“We are really only getting started,” Dr. Durkee said. “We have a fantastic team filled with the talent to innovate, create, and implement our campus-focused weather monitoring system that will serve the various needs at WKU. Looking ahead, we have plans for meteorology recruitment and outreach efforts, along with WSWX expansion into more focused efforts around campus.”
Just as the National Weather Service communicates forecast information with local broadcast meteorologists and emergency managers for important societal decision-makers, White Squirrel Weather forecasters within the CHAOS facility will work with the Storm Topper Network and the WKU Storm Team to disseminate WSWX data via social media (http://twitter.com/wkuweather) and television outlets. Together, this unique model of university weather-related operations will continue to help put WKU ahead of other universities with regard to storm readiness and its designation as a recognized Safe Community.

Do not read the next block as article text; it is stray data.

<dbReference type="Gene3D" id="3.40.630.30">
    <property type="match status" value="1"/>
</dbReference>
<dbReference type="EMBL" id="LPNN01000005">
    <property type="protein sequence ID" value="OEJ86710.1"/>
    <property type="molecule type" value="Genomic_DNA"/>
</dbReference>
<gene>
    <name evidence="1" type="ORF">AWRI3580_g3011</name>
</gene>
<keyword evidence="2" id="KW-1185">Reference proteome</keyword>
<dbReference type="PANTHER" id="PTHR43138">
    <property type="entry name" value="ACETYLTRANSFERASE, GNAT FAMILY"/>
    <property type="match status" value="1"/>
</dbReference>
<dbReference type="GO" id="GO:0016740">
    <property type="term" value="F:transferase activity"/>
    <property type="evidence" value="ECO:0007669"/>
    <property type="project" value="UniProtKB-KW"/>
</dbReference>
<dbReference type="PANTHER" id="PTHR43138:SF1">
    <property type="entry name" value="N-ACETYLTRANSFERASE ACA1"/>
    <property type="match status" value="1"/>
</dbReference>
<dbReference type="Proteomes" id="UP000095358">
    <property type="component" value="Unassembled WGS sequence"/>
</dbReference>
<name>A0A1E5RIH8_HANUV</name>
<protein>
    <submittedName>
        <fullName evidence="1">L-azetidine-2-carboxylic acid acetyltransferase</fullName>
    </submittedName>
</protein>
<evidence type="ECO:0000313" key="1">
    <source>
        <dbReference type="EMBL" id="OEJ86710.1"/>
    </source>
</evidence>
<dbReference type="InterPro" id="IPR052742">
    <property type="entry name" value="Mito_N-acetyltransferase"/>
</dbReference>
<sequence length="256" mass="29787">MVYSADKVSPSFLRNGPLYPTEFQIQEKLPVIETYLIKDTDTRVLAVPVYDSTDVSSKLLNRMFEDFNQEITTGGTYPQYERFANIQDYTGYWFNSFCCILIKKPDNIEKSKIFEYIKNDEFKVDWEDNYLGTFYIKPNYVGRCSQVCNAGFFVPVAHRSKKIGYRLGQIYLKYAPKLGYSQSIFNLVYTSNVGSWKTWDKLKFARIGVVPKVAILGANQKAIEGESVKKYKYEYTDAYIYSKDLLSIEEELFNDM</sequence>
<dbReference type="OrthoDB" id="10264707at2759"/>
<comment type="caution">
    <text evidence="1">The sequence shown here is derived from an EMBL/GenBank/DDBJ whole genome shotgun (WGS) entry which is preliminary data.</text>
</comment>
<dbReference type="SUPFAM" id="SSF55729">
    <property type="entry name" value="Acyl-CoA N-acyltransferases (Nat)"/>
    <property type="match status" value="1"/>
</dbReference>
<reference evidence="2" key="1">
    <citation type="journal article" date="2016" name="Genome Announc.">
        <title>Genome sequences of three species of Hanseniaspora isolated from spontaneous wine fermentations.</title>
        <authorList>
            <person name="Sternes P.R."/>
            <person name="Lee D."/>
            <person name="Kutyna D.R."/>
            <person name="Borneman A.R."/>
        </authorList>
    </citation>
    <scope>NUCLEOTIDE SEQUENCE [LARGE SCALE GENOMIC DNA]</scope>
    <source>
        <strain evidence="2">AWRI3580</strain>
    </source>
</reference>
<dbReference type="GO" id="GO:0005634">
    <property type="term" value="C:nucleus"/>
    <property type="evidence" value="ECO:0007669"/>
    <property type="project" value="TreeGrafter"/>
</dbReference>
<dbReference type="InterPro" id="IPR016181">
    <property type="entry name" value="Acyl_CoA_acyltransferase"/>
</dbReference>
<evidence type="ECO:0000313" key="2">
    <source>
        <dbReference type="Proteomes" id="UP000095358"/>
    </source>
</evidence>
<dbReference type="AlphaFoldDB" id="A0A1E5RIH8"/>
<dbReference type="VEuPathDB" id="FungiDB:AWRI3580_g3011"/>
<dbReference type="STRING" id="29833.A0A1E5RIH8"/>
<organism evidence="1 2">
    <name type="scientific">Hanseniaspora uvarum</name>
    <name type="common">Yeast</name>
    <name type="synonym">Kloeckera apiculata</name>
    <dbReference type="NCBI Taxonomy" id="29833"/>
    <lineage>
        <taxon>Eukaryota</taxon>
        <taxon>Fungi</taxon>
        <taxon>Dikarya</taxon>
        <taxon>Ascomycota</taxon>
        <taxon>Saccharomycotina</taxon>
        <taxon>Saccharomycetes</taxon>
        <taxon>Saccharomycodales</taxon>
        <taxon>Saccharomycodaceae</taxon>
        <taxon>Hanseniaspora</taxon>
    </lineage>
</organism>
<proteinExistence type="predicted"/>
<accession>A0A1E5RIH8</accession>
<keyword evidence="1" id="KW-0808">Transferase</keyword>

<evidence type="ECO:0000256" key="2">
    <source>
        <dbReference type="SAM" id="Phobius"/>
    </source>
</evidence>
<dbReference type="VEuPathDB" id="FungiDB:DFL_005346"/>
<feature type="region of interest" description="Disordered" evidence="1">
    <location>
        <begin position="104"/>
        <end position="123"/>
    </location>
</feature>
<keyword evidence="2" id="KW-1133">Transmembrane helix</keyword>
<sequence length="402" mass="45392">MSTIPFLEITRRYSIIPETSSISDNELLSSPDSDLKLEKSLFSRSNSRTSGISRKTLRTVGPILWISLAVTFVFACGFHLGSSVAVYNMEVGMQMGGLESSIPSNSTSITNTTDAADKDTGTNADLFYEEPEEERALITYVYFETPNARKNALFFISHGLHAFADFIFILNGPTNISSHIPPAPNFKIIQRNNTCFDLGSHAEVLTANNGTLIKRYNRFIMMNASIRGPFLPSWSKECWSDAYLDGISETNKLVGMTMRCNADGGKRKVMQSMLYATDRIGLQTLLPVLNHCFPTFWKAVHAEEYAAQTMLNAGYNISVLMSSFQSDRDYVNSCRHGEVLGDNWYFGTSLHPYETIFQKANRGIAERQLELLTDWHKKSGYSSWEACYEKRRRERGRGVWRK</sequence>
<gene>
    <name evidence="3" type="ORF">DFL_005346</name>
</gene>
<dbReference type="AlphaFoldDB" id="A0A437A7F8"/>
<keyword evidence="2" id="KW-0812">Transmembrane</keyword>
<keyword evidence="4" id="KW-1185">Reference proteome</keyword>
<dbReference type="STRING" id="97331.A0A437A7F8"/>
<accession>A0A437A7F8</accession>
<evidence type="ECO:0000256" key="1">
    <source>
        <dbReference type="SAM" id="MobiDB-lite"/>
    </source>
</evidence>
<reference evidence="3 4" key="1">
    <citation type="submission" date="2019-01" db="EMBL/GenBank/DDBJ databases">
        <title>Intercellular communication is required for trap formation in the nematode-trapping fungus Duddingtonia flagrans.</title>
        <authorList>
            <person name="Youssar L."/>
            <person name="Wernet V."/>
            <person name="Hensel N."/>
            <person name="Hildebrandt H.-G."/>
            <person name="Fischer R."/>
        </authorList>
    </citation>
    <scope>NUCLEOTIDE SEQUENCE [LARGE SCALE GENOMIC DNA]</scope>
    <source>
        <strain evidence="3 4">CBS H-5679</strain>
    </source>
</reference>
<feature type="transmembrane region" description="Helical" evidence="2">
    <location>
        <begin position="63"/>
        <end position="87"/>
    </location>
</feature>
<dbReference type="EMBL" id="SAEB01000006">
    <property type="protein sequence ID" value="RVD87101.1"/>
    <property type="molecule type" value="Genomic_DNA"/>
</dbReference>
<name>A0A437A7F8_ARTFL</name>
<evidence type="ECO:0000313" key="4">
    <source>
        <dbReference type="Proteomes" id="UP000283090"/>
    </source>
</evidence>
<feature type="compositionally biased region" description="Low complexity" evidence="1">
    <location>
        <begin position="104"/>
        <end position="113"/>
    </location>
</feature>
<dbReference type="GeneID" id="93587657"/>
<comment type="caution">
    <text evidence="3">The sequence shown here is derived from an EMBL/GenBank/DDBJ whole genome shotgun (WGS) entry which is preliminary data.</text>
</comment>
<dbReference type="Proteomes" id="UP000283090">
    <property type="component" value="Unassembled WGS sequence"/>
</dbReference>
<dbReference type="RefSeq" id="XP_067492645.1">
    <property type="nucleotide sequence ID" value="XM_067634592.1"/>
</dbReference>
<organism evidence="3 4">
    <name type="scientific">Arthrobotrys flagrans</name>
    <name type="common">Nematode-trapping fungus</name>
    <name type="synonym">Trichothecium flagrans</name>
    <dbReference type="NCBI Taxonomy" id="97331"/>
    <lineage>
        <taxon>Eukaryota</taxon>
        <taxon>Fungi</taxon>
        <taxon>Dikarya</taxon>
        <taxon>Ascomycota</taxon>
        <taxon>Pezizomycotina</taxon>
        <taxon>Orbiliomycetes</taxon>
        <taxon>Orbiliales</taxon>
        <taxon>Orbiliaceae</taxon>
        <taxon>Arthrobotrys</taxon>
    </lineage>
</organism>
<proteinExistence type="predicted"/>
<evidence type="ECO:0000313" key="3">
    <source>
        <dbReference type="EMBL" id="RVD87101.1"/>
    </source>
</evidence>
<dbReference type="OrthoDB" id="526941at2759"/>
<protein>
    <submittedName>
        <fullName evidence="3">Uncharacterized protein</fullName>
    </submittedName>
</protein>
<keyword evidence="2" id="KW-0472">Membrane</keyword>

The White Squirrel Weather team includes: Dr. Josh Durkee (Director); Jonathan Oglesby (Health and Safety Specialist/Creative Science Director for the WKU Meteorology Program); Noah Gary of Morgantown (Full Stack Developer and Site Architect); and Evan Hatter of Frankfort (Social Media Director).
With the website in place, the team plans to devote time toward developing a WSWX mobile application for phones and tablets next.
“In this day when most people have numerous weather apps providing information in often confusing ways with various output, we want to provide everyone at WKU a centralized source of weather information that is focused on the campus itself,” Dr, Durkee said. “We want White Squirrel Weather data to be easy to navigate and interpret, and most importantly, to be accessible by everyone at WKU.”
Contact: Josh Durkee, (270) 745-8777